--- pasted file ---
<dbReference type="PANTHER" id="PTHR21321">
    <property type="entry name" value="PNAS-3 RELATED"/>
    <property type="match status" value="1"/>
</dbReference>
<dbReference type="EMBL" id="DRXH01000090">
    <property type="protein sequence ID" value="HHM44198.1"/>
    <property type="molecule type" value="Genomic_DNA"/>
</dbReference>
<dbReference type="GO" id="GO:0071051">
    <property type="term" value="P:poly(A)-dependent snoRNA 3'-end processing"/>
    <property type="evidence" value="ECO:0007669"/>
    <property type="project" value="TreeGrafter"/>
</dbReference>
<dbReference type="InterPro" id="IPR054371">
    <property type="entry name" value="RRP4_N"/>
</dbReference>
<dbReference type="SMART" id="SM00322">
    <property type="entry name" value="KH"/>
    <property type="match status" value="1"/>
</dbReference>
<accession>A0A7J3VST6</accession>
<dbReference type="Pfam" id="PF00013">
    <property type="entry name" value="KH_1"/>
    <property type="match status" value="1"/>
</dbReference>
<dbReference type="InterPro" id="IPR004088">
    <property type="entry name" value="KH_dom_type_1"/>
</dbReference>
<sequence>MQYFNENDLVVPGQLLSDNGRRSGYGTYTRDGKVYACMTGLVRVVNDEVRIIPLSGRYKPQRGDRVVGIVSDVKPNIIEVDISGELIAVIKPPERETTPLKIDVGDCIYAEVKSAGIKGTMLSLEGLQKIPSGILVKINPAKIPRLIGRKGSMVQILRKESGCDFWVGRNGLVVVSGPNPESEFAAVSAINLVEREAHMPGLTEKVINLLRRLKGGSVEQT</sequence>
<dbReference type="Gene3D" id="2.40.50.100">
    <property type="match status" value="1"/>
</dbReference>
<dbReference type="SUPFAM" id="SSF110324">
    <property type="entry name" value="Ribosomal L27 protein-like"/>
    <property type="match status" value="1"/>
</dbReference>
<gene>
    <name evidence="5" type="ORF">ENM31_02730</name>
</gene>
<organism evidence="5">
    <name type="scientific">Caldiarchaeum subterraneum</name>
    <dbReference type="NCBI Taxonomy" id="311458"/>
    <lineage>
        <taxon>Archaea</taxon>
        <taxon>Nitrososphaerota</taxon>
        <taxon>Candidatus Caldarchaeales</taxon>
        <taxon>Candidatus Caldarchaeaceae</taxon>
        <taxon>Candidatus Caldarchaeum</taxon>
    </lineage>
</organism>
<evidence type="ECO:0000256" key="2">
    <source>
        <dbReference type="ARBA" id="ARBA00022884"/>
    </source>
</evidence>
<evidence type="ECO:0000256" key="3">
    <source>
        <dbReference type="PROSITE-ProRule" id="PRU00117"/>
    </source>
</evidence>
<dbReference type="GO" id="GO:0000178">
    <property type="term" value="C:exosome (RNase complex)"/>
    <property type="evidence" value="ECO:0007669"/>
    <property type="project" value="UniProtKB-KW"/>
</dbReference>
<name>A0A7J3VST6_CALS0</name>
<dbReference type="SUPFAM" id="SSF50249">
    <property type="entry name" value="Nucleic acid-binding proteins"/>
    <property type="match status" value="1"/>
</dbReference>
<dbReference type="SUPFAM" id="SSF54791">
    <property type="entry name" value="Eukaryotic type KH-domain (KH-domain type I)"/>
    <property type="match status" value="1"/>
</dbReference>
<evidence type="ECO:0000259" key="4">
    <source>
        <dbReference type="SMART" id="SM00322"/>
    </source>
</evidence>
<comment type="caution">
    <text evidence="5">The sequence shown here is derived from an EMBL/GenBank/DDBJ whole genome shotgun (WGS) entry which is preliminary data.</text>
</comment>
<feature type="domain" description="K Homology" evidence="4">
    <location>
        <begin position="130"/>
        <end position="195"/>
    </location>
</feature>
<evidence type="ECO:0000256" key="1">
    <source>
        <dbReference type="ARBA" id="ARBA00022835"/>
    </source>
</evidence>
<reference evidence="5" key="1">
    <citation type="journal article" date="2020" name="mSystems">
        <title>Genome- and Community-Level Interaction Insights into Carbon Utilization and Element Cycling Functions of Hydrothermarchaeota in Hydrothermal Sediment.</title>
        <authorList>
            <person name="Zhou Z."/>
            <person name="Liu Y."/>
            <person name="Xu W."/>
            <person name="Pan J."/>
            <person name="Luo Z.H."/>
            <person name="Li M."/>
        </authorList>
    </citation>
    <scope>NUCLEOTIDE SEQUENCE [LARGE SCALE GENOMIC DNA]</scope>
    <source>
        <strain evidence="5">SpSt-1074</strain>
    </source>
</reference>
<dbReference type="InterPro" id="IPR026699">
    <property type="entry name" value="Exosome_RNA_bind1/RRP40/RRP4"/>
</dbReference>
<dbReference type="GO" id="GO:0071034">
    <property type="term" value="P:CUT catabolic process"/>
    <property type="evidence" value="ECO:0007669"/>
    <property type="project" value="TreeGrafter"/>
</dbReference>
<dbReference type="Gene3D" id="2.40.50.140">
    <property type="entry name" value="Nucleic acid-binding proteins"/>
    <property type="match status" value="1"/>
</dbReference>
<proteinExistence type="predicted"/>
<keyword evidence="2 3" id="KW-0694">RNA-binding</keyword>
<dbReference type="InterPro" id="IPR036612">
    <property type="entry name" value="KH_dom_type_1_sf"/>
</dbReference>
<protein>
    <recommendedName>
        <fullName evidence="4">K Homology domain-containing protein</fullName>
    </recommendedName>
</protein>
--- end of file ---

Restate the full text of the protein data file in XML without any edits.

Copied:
<dbReference type="PANTHER" id="PTHR21321">
    <property type="entry name" value="PNAS-3 RELATED"/>
    <property type="match status" value="1"/>
</dbReference>
<dbReference type="EMBL" id="DRXH01000090">
    <property type="protein sequence ID" value="HHM44198.1"/>
    <property type="molecule type" value="Genomic_DNA"/>
</dbReference>
<dbReference type="GO" id="GO:0071051">
    <property type="term" value="P:poly(A)-dependent snoRNA 3'-end processing"/>
    <property type="evidence" value="ECO:0007669"/>
    <property type="project" value="TreeGrafter"/>
</dbReference>
<dbReference type="InterPro" id="IPR054371">
    <property type="entry name" value="RRP4_N"/>
</dbReference>
<dbReference type="SMART" id="SM00322">
    <property type="entry name" value="KH"/>
    <property type="match status" value="1"/>
</dbReference>
<accession>A0A7J3VST6</accession>
<dbReference type="Pfam" id="PF00013">
    <property type="entry name" value="KH_1"/>
    <property type="match status" value="1"/>
</dbReference>
<dbReference type="InterPro" id="IPR004088">
    <property type="entry name" value="KH_dom_type_1"/>
</dbReference>
<sequence>MQYFNENDLVVPGQLLSDNGRRSGYGTYTRDGKVYACMTGLVRVVNDEVRIIPLSGRYKPQRGDRVVGIVSDVKPNIIEVDISGELIAVIKPPERETTPLKIDVGDCIYAEVKSAGIKGTMLSLEGLQKIPSGILVKINPAKIPRLIGRKGSMVQILRKESGCDFWVGRNGLVVVSGPNPESEFAAVSAINLVEREAHMPGLTEKVINLLRRLKGGSVEQT</sequence>
<dbReference type="Gene3D" id="2.40.50.100">
    <property type="match status" value="1"/>
</dbReference>
<dbReference type="SUPFAM" id="SSF110324">
    <property type="entry name" value="Ribosomal L27 protein-like"/>
    <property type="match status" value="1"/>
</dbReference>
<gene>
    <name evidence="5" type="ORF">ENM31_02730</name>
</gene>
<organism evidence="5">
    <name type="scientific">Caldiarchaeum subterraneum</name>
    <dbReference type="NCBI Taxonomy" id="311458"/>
    <lineage>
        <taxon>Archaea</taxon>
        <taxon>Nitrososphaerota</taxon>
        <taxon>Candidatus Caldarchaeales</taxon>
        <taxon>Candidatus Caldarchaeaceae</taxon>
        <taxon>Candidatus Caldarchaeum</taxon>
    </lineage>
</organism>
<evidence type="ECO:0000256" key="2">
    <source>
        <dbReference type="ARBA" id="ARBA00022884"/>
    </source>
</evidence>
<evidence type="ECO:0000256" key="3">
    <source>
        <dbReference type="PROSITE-ProRule" id="PRU00117"/>
    </source>
</evidence>
<dbReference type="GO" id="GO:0000178">
    <property type="term" value="C:exosome (RNase complex)"/>
    <property type="evidence" value="ECO:0007669"/>
    <property type="project" value="UniProtKB-KW"/>
</dbReference>
<name>A0A7J3VST6_CALS0</name>
<dbReference type="SUPFAM" id="SSF50249">
    <property type="entry name" value="Nucleic acid-binding proteins"/>
    <property type="match status" value="1"/>
</dbReference>
<dbReference type="SUPFAM" id="SSF54791">
    <property type="entry name" value="Eukaryotic type KH-domain (KH-domain type I)"/>
    <property type="match status" value="1"/>
</dbReference>
<evidence type="ECO:0000259" key="4">
    <source>
        <dbReference type="SMART" id="SM00322"/>
    </source>
</evidence>
<comment type="caution">
    <text evidence="5">The sequence shown here is derived from an EMBL/GenBank/DDBJ whole genome shotgun (WGS) entry which is preliminary data.</text>
</comment>
<feature type="domain" description="K Homology" evidence="4">
    <location>
        <begin position="130"/>
        <end position="195"/>
    </location>
</feature>
<evidence type="ECO:0000256" key="1">
    <source>
        <dbReference type="ARBA" id="ARBA00022835"/>
    </source>
</evidence>
<reference evidence="5" key="1">
    <citation type="journal article" date="2020" name="mSystems">
        <title>Genome- and Community-Level Interaction Insights into Carbon Utilization and Element Cycling Functions of Hydrothermarchaeota in Hydrothermal Sediment.</title>
        <authorList>
            <person name="Zhou Z."/>
            <person name="Liu Y."/>
            <person name="Xu W."/>
            <person name="Pan J."/>
            <person name="Luo Z.H."/>
            <person name="Li M."/>
        </authorList>
    </citation>
    <scope>NUCLEOTIDE SEQUENCE [LARGE SCALE GENOMIC DNA]</scope>
    <source>
        <strain evidence="5">SpSt-1074</strain>
    </source>
</reference>
<dbReference type="InterPro" id="IPR026699">
    <property type="entry name" value="Exosome_RNA_bind1/RRP40/RRP4"/>
</dbReference>
<dbReference type="GO" id="GO:0071034">
    <property type="term" value="P:CUT catabolic process"/>
    <property type="evidence" value="ECO:0007669"/>
    <property type="project" value="TreeGrafter"/>
</dbReference>
<dbReference type="Gene3D" id="2.40.50.140">
    <property type="entry name" value="Nucleic acid-binding proteins"/>
    <property type="match status" value="1"/>
</dbReference>
<proteinExistence type="predicted"/>
<keyword evidence="2 3" id="KW-0694">RNA-binding</keyword>
<dbReference type="InterPro" id="IPR036612">
    <property type="entry name" value="KH_dom_type_1_sf"/>
</dbReference>
<protein>
    <recommendedName>
        <fullName evidence="4">K Homology domain-containing protein</fullName>
    </recommendedName>
</protein>